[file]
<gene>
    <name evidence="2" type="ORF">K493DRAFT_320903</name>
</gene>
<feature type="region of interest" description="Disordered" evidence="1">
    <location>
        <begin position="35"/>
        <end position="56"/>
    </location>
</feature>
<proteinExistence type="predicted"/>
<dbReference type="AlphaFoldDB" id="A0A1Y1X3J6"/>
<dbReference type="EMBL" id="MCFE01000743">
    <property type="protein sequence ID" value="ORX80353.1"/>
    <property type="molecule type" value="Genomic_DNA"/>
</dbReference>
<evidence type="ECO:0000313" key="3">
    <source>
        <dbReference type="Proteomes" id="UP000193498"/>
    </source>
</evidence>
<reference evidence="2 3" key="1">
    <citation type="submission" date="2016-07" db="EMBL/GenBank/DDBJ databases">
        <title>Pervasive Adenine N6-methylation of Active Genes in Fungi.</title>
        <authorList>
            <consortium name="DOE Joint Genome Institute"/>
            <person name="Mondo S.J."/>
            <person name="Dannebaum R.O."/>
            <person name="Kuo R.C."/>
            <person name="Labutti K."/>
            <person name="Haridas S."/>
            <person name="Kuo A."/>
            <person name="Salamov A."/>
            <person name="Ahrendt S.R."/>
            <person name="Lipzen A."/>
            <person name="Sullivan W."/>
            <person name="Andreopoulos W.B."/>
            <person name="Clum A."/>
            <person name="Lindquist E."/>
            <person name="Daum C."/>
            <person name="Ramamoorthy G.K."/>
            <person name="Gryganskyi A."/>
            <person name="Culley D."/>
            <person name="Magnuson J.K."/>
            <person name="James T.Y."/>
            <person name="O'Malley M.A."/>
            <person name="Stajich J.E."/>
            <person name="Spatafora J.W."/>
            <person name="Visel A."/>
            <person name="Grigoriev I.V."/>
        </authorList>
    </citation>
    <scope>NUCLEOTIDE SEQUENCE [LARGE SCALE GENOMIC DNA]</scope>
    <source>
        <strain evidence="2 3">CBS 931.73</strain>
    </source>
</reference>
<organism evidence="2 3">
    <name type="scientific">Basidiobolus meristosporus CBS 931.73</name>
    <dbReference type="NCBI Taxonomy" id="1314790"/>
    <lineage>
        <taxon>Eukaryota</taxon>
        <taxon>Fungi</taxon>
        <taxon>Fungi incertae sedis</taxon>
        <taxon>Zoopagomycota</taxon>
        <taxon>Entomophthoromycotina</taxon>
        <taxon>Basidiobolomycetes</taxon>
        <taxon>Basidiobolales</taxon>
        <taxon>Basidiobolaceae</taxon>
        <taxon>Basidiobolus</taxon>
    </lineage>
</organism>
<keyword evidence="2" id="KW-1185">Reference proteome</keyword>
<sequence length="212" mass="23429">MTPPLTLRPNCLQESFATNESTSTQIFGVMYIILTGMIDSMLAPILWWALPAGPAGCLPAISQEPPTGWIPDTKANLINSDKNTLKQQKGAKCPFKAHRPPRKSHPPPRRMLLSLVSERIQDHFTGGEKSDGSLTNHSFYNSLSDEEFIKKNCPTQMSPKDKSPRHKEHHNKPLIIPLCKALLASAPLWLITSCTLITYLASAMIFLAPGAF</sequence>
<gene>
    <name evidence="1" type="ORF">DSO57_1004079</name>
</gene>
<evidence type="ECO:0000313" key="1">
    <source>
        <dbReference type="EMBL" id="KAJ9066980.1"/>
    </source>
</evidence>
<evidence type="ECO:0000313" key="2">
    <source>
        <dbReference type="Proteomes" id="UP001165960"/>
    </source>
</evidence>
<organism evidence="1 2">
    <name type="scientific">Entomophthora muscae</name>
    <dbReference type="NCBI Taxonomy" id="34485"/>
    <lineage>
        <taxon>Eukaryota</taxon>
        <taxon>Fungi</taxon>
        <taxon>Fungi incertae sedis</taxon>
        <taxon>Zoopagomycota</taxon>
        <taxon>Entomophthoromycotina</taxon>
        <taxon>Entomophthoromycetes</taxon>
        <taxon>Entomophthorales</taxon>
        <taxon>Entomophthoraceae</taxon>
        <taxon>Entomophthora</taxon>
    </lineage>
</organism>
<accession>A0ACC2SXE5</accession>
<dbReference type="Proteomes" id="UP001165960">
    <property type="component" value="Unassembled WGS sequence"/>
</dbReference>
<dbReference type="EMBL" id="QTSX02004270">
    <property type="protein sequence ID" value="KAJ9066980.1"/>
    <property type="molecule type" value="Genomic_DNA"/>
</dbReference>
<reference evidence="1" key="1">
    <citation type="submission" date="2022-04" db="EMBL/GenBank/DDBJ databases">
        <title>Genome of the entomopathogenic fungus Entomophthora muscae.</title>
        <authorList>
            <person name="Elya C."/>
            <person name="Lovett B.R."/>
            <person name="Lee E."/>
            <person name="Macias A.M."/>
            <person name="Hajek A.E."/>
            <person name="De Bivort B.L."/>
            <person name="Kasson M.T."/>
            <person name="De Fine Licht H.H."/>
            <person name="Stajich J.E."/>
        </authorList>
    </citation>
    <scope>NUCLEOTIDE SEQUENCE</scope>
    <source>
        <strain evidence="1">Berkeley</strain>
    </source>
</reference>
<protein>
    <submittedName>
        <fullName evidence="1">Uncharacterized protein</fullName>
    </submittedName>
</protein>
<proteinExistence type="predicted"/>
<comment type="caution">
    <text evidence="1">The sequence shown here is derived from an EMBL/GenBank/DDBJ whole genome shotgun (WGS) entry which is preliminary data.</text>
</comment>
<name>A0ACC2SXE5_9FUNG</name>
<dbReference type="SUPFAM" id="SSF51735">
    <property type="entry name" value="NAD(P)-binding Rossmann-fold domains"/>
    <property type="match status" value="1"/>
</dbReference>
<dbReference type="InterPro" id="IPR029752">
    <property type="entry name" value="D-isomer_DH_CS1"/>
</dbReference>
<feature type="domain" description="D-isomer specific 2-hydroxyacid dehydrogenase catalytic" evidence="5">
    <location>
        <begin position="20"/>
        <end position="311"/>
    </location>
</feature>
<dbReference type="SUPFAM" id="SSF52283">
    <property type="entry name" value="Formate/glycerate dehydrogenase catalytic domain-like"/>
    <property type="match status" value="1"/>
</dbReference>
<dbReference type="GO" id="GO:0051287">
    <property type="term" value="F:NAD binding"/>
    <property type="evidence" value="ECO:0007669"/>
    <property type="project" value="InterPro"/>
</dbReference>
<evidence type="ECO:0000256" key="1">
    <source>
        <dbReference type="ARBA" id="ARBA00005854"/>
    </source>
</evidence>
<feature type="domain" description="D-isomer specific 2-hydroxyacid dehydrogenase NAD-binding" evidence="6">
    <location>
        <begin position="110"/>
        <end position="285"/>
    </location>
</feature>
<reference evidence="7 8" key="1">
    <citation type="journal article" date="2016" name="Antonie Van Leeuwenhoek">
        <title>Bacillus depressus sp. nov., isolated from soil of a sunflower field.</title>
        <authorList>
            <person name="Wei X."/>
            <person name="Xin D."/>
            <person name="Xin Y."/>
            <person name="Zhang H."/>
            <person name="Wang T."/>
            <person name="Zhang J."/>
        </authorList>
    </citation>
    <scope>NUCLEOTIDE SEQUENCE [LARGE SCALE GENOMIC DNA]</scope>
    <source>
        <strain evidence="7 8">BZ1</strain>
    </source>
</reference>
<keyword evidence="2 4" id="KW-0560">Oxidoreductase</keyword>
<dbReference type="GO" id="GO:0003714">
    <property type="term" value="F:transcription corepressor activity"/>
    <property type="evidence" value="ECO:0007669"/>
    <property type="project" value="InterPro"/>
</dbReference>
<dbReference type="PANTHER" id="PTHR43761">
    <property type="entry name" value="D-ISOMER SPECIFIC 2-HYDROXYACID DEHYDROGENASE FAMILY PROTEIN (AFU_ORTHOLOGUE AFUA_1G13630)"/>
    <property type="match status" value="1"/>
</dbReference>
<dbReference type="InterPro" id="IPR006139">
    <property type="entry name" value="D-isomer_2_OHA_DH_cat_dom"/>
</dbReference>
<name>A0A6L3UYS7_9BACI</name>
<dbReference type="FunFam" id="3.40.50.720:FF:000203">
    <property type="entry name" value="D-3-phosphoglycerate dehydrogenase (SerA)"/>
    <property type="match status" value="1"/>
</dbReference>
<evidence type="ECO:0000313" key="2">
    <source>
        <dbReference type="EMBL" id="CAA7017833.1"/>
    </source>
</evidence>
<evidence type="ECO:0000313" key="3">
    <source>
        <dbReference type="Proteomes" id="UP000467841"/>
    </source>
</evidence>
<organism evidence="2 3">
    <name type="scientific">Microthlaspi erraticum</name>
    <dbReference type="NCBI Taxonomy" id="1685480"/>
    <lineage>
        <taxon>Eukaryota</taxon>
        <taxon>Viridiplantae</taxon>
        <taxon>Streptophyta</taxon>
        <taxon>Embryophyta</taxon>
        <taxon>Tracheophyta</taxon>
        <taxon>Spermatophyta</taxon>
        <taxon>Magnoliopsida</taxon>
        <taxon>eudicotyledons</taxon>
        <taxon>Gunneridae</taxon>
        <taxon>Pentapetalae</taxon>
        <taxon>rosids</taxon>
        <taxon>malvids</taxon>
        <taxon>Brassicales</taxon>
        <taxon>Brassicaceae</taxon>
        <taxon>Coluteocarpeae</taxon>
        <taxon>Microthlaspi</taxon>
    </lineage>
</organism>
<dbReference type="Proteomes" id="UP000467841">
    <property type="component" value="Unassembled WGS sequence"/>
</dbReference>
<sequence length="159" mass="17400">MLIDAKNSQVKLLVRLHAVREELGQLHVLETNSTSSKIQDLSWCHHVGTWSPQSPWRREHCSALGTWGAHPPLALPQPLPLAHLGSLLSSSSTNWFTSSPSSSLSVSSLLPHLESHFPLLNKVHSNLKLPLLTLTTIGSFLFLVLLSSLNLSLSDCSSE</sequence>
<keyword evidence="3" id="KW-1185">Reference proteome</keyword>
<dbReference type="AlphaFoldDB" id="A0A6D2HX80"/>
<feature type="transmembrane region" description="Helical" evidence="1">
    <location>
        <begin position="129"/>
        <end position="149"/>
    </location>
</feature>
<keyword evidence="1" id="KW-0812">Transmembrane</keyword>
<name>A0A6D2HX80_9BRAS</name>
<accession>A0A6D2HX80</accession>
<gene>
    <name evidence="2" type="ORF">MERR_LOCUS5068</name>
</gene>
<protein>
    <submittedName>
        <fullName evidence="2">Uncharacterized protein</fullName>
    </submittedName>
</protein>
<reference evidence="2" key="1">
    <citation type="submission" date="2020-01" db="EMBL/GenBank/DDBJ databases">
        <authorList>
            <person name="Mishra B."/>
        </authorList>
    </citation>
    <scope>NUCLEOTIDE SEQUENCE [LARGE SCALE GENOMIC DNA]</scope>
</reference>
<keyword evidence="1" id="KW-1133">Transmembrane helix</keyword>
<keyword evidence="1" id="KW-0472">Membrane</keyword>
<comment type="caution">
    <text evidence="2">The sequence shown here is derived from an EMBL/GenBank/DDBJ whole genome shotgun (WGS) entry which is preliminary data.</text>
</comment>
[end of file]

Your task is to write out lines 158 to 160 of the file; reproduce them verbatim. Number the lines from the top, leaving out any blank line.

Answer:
    <property type="term" value="F:NAD binding"/>
    <property type="evidence" value="ECO:0007669"/>
    <property type="project" value="InterPro"/>